Robert Michael Kliment, FAIA, died at home in New York on June 3, 2017.
Born in Prague in 1933, Robert was one of several hundred children whom the humanitarian Sir Nicholas Winton brought to safety in England during the Second World War. He was later schooled in France and Cuba before studying architecture at Yale, where he received his B.A. in 1954.
After serving with the U.S. Army in Europe, he returned to Yale to complete his M.Arch in 1959 and then won a Fulbright Fellowship to study the history and evolution of urban spaces in Italy.
He joined Mitchell/Giurgola in 1960 as the firm’s first full-time staff member and later opened their New York office.
In 1972 he founded Kliment Halsband Architects with his wife, Frances Halsband.
Kliment’s architecture engaged thoughtfully with historical and cultural contexts while also leaving the way open to future uses and needs. He brought a rigorous precision to the everyday craft of design.
Prominent works include the computer science buildings at Princeton and Columbia, the renovation of the Yale Divinity School, and federal courthouses in Brooklyn, New York, and Gulfport, Mississippi.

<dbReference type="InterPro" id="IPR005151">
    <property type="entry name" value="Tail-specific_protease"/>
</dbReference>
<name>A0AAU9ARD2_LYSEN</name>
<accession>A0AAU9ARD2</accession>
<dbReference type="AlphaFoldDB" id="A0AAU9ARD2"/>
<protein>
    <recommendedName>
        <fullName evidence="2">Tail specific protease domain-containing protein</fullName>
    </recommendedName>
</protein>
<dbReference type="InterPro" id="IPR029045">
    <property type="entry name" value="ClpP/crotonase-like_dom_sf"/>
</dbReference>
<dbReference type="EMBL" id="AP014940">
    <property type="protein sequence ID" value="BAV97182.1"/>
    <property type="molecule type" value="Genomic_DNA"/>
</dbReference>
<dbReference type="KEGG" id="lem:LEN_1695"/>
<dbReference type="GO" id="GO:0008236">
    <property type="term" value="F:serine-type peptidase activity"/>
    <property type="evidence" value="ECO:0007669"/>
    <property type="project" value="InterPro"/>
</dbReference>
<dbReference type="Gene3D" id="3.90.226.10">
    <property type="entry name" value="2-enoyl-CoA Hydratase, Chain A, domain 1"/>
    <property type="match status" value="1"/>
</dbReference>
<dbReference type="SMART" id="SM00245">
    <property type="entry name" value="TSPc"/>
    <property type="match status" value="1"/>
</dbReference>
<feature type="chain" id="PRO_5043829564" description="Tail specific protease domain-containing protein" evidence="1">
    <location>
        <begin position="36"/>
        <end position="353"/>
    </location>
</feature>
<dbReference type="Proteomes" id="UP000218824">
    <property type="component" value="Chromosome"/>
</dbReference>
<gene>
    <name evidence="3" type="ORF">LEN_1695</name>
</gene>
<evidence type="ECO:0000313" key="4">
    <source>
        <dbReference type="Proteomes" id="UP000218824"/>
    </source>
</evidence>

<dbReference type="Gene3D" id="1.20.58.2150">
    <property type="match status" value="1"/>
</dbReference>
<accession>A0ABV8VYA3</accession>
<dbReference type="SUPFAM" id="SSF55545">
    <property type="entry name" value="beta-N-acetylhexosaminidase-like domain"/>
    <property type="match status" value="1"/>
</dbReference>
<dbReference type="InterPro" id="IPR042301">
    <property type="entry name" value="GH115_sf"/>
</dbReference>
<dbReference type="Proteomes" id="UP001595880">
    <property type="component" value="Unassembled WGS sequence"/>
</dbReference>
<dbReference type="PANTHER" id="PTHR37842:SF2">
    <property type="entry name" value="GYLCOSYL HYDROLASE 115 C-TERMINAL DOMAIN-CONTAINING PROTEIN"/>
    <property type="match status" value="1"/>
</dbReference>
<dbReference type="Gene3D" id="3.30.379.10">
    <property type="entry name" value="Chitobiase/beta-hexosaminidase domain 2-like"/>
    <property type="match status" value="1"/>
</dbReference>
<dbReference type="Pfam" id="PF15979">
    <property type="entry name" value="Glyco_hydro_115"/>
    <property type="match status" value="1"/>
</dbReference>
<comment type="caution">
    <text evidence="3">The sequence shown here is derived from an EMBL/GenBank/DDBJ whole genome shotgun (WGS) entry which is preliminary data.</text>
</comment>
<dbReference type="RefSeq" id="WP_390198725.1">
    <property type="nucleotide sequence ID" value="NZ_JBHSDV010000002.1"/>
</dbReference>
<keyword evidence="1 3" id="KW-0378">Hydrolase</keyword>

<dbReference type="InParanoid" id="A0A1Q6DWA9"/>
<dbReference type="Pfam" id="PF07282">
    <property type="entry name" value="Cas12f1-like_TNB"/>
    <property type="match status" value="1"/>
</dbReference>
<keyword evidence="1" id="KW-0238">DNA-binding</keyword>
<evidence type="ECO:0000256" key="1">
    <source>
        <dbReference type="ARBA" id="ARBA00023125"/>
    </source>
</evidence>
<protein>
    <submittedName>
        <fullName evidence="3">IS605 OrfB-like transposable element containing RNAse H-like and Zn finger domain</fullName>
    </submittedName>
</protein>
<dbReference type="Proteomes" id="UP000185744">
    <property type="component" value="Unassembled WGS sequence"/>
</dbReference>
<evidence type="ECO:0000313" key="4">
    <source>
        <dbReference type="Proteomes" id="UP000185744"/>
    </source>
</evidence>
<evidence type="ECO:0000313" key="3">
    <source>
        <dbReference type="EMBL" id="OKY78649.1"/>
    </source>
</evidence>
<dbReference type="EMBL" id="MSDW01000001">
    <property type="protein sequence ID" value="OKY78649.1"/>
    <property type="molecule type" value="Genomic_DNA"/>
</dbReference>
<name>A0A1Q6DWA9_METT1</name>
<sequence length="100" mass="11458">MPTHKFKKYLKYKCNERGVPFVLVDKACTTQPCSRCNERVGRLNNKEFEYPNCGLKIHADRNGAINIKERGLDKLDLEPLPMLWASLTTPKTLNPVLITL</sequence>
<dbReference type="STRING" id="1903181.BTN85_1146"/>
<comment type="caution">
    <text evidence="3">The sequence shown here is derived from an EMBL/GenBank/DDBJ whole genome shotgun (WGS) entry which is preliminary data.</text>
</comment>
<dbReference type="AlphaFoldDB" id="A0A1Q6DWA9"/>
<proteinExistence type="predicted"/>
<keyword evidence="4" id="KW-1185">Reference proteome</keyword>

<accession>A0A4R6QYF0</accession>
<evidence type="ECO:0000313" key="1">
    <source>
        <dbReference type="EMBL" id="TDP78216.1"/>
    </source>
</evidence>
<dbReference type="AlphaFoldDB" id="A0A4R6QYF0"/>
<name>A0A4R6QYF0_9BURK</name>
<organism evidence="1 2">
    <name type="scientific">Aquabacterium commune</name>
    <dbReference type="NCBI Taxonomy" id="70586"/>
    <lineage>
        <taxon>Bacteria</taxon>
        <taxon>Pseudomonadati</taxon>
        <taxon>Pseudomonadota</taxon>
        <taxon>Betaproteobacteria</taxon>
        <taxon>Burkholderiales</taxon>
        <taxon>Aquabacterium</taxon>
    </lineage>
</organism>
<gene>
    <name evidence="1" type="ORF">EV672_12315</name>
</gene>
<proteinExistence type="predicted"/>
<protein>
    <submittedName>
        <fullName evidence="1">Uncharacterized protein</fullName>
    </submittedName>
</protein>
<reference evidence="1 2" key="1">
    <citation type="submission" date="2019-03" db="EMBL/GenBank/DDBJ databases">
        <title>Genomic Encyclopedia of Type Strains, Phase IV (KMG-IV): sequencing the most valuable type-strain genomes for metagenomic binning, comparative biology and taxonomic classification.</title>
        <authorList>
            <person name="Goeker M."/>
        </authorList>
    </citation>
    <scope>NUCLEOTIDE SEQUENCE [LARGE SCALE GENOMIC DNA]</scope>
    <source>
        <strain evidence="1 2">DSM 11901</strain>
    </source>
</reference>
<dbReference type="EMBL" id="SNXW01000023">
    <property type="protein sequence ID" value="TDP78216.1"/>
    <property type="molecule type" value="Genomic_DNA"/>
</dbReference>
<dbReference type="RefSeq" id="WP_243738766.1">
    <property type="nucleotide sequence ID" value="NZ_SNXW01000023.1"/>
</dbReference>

Kliment was a member of the faculty at Columbia and the University of Pennsylvania, and was a visiting professor at Harvard, MIT, North Carolina State University, Rice, and the University of Virginia.
His firm won numerous awards, including the AIA Firm Award in 1997 and the Honor Award from the AIA’s New York chapter a year later.
In its citation for the Firm Award, the AIA jury described the work of Kliment Halsband Architects as “a quiet and persuasive architecture that speaks to the best traditions of our profession.”